Top Tip 2: finding business change vacancies
Business change is a growing profession. Business change jobs are currently available in non-profit, public and corporate sectors and in industries ranging from health and local government to finance and retail. A variety of job types are available, from permanent roles through full-time equivalents (FTE) to day-rate contracting.
I have spent over ten years searching for business change vacancies. Here are some of the tools and techniques that have helped me find suitable roles over that time.
Search the internet
The internet has transformed how job vacancies are advertised. Long gone are the days when you had to scour trade magazines or buy newspapers on specific days to get adverts for your profession. You can now find most vacancies from the comfort of your living room. Business change vacancies are no exception.
There are loads of job vacancy and recruitment websites, of varying quality. Spend some time searching through them to find those you prefer. My favourites include indeed, reed and jobserve as they are quick to post new vacancies and advertise lots of business change jobs. You can set up daily inbox alerts on most sites to easily keep up with the latest vacancies.
Experiment with search terms
Business change roles have a variety of titles over and above the standard ‘business change manager’. For example, change may be substituted with engagement, implementation, business readiness, communications, project, business improvement, transformation, or benefits realisation. Manager can also be called lead, officer, analyst, consultant or many other role titles.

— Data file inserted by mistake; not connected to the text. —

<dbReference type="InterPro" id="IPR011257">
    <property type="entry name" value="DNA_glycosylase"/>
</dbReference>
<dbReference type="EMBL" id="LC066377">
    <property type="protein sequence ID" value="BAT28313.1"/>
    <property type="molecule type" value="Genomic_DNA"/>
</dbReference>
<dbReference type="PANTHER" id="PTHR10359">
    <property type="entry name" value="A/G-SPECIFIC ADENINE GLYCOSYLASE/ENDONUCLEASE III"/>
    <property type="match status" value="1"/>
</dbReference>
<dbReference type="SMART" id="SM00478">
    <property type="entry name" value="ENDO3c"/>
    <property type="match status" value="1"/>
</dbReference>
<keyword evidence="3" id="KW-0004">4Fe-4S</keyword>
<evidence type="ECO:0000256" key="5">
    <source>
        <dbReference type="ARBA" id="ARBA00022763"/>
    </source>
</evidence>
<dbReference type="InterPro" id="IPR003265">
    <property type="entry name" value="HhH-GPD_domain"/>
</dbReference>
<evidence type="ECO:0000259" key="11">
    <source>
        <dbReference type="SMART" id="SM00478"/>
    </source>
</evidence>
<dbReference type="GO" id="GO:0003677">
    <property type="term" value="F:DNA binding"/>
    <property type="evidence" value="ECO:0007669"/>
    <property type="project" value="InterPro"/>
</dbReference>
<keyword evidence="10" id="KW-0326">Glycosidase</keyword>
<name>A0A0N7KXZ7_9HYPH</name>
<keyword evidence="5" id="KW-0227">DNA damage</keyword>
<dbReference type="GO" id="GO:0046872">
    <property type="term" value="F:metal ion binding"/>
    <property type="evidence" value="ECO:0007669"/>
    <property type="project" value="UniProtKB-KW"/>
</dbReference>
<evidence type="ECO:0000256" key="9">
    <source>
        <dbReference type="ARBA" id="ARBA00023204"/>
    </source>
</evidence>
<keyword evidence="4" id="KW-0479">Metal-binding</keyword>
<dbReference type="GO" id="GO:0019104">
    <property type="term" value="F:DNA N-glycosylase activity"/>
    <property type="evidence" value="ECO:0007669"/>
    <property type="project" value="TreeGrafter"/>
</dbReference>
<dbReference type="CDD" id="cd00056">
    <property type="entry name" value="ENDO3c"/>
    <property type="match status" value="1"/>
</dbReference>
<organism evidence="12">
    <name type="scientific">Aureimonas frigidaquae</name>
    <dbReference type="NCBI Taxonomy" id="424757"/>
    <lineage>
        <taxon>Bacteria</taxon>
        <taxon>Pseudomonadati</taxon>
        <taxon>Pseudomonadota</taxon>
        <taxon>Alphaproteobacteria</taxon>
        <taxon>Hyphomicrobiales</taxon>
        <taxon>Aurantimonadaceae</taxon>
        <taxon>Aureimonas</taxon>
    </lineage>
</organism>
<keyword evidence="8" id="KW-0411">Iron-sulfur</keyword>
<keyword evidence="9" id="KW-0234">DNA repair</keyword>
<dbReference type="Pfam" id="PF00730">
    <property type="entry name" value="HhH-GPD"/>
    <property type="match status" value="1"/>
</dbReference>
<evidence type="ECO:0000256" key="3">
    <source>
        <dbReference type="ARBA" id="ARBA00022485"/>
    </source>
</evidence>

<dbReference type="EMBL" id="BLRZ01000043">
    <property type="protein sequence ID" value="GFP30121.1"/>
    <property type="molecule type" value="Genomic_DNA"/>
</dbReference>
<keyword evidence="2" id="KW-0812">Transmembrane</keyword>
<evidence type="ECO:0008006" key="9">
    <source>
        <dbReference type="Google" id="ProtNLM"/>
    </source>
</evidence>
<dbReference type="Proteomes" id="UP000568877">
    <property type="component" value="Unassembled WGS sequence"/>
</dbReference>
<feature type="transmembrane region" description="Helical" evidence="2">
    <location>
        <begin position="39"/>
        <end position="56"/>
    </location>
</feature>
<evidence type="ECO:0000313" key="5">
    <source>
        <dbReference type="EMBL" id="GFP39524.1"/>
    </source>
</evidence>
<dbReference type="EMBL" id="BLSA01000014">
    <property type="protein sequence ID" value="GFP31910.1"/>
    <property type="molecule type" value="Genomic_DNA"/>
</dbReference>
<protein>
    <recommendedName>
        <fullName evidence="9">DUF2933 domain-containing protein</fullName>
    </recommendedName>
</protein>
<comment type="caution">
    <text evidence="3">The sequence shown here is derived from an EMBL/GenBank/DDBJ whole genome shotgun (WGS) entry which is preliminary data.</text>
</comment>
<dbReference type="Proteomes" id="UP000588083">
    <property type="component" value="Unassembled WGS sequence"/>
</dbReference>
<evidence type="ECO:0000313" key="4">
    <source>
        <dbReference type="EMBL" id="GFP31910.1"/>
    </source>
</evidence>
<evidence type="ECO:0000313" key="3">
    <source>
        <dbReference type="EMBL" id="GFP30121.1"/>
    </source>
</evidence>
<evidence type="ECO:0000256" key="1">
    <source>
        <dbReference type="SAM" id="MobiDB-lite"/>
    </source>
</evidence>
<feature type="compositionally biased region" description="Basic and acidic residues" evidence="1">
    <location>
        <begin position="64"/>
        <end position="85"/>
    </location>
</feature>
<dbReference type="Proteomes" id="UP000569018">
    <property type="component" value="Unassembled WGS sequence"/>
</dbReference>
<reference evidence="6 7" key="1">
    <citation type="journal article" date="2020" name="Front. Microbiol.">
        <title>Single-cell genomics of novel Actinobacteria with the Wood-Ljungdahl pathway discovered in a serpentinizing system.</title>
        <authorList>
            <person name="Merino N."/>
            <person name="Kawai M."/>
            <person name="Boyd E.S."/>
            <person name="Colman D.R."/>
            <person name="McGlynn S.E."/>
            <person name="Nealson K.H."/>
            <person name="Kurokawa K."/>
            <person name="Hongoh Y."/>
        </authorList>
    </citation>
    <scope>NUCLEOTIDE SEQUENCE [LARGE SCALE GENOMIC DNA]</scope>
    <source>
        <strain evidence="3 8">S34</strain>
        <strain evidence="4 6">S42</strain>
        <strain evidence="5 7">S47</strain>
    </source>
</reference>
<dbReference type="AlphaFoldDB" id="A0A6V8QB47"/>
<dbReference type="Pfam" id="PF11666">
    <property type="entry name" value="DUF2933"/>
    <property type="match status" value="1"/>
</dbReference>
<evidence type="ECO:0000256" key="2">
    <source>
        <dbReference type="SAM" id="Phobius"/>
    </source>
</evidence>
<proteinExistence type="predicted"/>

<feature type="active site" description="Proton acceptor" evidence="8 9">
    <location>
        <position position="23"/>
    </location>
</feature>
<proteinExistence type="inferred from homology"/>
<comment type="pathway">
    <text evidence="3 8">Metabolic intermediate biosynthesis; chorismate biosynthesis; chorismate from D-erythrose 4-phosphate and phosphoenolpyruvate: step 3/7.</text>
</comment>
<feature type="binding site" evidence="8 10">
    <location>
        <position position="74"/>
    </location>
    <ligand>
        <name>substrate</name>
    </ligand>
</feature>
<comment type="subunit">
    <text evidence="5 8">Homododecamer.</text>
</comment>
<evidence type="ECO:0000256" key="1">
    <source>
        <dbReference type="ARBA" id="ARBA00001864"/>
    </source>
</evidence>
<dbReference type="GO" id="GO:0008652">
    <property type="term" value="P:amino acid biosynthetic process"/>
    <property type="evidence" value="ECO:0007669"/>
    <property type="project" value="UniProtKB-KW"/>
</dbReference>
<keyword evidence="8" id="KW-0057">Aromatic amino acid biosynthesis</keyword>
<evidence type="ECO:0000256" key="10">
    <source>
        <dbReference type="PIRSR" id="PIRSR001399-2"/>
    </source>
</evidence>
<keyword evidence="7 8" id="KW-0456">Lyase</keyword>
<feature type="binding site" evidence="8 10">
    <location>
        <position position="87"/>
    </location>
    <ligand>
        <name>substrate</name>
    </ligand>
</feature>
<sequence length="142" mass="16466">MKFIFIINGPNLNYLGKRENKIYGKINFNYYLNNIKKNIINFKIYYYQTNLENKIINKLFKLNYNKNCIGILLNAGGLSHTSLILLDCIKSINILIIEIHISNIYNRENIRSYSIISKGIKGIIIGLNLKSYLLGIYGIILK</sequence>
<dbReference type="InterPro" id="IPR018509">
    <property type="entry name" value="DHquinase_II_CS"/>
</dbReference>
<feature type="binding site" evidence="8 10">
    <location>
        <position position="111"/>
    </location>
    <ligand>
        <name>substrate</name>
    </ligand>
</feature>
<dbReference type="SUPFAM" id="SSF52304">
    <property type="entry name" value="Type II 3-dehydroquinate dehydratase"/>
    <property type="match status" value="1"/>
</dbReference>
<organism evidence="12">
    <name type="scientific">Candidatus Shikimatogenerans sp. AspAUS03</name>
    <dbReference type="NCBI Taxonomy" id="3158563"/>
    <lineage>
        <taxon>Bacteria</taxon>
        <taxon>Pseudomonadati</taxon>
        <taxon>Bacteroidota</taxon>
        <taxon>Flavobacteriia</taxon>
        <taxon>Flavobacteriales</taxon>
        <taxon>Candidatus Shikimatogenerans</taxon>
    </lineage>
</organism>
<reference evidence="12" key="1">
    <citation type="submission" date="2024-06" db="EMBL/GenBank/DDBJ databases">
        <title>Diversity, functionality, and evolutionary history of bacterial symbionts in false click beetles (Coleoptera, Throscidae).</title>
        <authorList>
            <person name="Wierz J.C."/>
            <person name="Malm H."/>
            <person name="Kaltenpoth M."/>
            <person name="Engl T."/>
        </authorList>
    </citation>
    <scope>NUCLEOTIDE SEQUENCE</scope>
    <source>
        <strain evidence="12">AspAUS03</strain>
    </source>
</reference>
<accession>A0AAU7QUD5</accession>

Therefore, you need to investigate further than just job titles to find suitable vacancies. Search using a variety of keywords and take time to read a wide range of role descriptions. The most unlikely sounding title may list typical business change activities and skills. Searching like this is resource-intensive, but you can be repaid by unearthing some very interesting roles which other job seekers may miss.
Let recruiters search for you
Just as job seekers search the internet for vacancies, recruiters and recruitment agencies search it for candidates. Many of the job vacancy websites allow you to register and post your cv, which can then be searched by recruiters. LinkedIn is another key search tool for recruiters. If they find your profile and think you may be a suitable match for their vacancy, they will contact you to discuss further.
In order to attract the attention of recruiters through the internet, you will need to spend time developing your cv and your LinkedIn profile. To help you show up on recruiters’ searches, make sure you include all the standard business change keywords such as stakeholder engagement, communications, business readiness, training development and benefits realisation.
Many online recruitment agencies will review your cv for free. I have used this service and found it extremely useful. Try The FullerCV, CV Centre, or Total CVs. Whilst none of them are business change recruitment experts, they can give really good advice on layout, readability and making your cv stand out from the crowd.